It’s well known that Russia lags behind the rest of the world’s drone powers in a range of missions.
Following Russia’s war with Georgia in 2008, it became clear that Russia required substantial investment for indigenous UAV development—and still does if it wants to catch up.
In 2012, the Russian government publicized the intent to pour up to USD 13 billion into drone development by 2020, an intent reiterated by Russia’s Defense Minister in 2014. But as everyone knows, drone development takes time.
A quick look at the drones currently in service with Russia’s armed forces and it’s easy to see that Russia’s UAVs are constrained, carrying out limited reconnaissance or command and control missions.
By 2013, when President Vladimir Putin called for the speeding up of Russian drone development, few were left wondering why. This year Putin was apparently answered by Russian Deputy Defense Minister Yury Borisov.
On January 25, Borisov said that the Russian military was putting the finishing touches on several drones. “We are finalizing research and development work related to the drones that will solve an array of tactical, operational and strategic tasks,” Borisov commented.
One of these drones appears to be the Altius-M, a medium-altitude long endurance UAV capable of performing the elusive ground strike mission.
According to measurements taken in Google Earth the V-tailed Altius has a wingspan of 28 meters and a length of about 11 meters. Due to the low image fidelity, these measurements are only an approximate value.
Despite lacking exact dimensions the long thin tapered wings depicted suggest a high aspect ratio supporting the assertion that the Altius is a medium altitude UAV. More specifically, the long wings should produce good lift but inhibit high speeds and maneuverability—characteristics of more advanced drones.
Some have suggested that the design was influenced by the U.S. Reaper UAV. In comparison however, the Altius exceeds the wingspan of the Reaper whose similarly shaped wings only measure 20 meters. It also falls short, as expected, of the higher altitude U.S. Global Hawk at 39 meters.
However, it is powered by two German-built Red A03 engines which provide up to 500 hp each, similar to the Reaper’s single propeller driven TPE-331 sporting 950 hp. Built by the Raikhlin Engine Development GmbH in Adenau, these propeller driven turbo-intercooled V-12s run on both diesel and jet fuel which make the platform easier to support in the field.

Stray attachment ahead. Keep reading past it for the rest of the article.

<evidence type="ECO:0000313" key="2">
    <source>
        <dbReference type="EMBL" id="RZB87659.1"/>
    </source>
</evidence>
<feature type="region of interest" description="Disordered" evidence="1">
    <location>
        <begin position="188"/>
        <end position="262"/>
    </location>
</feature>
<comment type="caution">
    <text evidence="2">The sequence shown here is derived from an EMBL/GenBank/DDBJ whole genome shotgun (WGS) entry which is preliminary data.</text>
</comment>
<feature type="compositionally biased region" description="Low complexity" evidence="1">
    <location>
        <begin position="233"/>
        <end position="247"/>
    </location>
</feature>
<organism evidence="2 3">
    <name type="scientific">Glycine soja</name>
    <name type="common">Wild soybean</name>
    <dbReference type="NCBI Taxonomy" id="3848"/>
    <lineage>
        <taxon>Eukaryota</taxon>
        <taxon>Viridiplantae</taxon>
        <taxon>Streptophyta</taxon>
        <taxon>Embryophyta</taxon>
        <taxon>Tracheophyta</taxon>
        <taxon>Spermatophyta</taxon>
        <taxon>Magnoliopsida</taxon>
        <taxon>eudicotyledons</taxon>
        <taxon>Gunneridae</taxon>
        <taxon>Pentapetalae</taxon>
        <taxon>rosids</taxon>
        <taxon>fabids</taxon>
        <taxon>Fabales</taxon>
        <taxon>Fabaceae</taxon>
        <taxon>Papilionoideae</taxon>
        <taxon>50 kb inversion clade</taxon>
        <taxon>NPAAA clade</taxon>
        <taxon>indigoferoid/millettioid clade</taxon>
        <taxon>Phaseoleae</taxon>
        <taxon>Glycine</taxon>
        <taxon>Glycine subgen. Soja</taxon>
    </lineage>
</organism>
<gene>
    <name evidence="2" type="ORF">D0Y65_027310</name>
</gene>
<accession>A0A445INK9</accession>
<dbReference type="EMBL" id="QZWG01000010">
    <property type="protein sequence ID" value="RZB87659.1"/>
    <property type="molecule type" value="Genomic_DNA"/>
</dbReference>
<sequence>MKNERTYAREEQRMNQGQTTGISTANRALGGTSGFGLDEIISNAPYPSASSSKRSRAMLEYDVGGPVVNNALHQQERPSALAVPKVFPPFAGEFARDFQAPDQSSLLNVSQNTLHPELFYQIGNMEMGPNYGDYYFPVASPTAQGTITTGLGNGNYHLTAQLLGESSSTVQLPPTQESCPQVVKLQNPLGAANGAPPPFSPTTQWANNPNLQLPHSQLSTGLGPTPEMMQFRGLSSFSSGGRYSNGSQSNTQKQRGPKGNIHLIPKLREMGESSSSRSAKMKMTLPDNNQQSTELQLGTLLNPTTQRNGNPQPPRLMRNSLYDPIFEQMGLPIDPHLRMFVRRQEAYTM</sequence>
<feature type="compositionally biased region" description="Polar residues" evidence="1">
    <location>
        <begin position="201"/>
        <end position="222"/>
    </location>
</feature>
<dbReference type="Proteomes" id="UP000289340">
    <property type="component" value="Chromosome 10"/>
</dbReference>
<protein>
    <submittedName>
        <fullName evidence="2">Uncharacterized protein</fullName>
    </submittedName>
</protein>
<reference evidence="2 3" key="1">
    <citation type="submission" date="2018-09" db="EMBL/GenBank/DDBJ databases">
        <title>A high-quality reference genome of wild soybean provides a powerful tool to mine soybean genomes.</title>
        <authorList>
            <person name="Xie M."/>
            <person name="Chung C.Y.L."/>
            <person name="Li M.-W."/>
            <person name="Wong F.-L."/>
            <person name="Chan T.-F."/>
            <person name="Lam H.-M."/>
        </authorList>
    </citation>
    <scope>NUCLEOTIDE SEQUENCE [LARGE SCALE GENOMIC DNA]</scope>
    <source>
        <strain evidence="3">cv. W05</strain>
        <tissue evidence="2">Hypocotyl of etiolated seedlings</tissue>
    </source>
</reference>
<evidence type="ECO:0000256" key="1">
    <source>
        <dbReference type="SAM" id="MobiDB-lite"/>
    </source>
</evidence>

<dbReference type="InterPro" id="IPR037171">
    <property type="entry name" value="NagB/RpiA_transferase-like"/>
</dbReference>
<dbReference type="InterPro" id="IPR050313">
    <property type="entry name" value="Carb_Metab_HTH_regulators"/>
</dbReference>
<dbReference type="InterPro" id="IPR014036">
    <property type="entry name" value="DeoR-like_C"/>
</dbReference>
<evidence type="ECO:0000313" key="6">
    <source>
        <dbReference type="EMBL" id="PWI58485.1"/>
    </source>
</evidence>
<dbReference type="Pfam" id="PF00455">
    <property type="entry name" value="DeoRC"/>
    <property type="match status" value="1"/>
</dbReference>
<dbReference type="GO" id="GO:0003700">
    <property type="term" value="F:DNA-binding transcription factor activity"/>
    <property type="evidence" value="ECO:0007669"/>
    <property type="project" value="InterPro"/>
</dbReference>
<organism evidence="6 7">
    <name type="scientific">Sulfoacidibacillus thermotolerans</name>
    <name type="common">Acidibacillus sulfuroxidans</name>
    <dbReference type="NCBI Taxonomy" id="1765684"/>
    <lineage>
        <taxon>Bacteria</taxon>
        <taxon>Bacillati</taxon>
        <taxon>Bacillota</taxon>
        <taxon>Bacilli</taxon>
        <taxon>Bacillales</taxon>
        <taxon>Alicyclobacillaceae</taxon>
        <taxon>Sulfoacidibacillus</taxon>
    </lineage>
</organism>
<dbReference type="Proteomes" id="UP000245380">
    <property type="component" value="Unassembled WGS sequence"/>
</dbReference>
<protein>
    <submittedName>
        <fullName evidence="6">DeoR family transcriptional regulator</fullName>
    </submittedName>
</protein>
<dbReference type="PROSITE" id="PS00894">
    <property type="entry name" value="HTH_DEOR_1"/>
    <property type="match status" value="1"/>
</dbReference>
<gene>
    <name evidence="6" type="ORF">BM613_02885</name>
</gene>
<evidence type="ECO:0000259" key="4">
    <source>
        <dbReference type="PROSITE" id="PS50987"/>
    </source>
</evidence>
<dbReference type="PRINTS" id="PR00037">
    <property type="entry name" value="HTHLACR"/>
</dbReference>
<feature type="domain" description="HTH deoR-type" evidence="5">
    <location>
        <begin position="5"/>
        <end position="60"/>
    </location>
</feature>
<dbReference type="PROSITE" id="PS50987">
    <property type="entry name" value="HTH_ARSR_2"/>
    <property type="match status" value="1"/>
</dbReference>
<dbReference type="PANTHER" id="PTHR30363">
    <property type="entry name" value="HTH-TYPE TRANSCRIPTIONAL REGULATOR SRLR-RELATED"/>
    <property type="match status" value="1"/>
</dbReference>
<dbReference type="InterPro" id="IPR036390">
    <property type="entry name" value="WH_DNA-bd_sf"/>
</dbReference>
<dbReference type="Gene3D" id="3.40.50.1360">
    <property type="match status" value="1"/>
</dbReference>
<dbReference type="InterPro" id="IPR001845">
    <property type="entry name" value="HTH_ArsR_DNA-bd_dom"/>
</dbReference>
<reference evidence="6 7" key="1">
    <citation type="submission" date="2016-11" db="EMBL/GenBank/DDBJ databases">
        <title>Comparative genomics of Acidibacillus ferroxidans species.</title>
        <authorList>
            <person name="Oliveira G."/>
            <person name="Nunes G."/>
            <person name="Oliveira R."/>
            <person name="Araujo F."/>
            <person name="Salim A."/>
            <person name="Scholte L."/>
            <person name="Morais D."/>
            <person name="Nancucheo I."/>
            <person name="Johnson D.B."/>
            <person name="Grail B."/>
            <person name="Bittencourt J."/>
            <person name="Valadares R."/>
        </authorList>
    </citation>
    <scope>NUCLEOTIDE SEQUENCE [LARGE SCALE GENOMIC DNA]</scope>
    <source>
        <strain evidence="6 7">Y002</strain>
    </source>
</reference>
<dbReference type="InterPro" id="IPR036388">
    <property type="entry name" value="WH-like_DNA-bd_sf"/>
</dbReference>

While few additional details of the drone’s characteristics are known, it was reported in the Russian press that flight tests should begin in the 2014-2015 period. Satellite imagery may help support that assessment.
There at the Kazan Aircraft Production Association, Shoigu had his picture taken with the drone model which later appeared on Tartarstan’s official website. The handheld was subsequently removed, but not before several other Russian-language sites picked up the story.
While 2013 brought images of the Altius to the public, the development of the drone actually began in 2011 when the Tartarstan-based Sokol and St Petersburg-based Tranzas won the RUB 1 billion contract to build the five-ton class aircraft.
However, it wasn’t until March 2014, footage of Russia’s first Altius-M prototype appeared online giving watchers a small taste of what to expect (header image).
Given this timeline, some interesting implications can be drawn. For example, while all of Moscow’s armed forces are interested in drone development — largely as a result of Russia’s new military doctrine — only Russia’s Ground Forces General Staff has established a directorate to handle UAV-specific doctrine and development issues. That directorate was stood up in December 2012.
That suggests that whatever lessons learned in the field may not have been incorporated in this drone’s design. Like with MIG’s Skat this may be just another technology demonstrator never to support troops in actual service. Never mind the potential discussions about sanctions and the fact that the aircraft is driven by German engines. Or perhaps that Russia’s DARPA has consistently said that domestic optics and electronic systems are of low quality.
In the meantime, Russia’s 20 year gap in UAV development has left it with a sizable technological hurdle—meaning it has some serious work to do to catch up.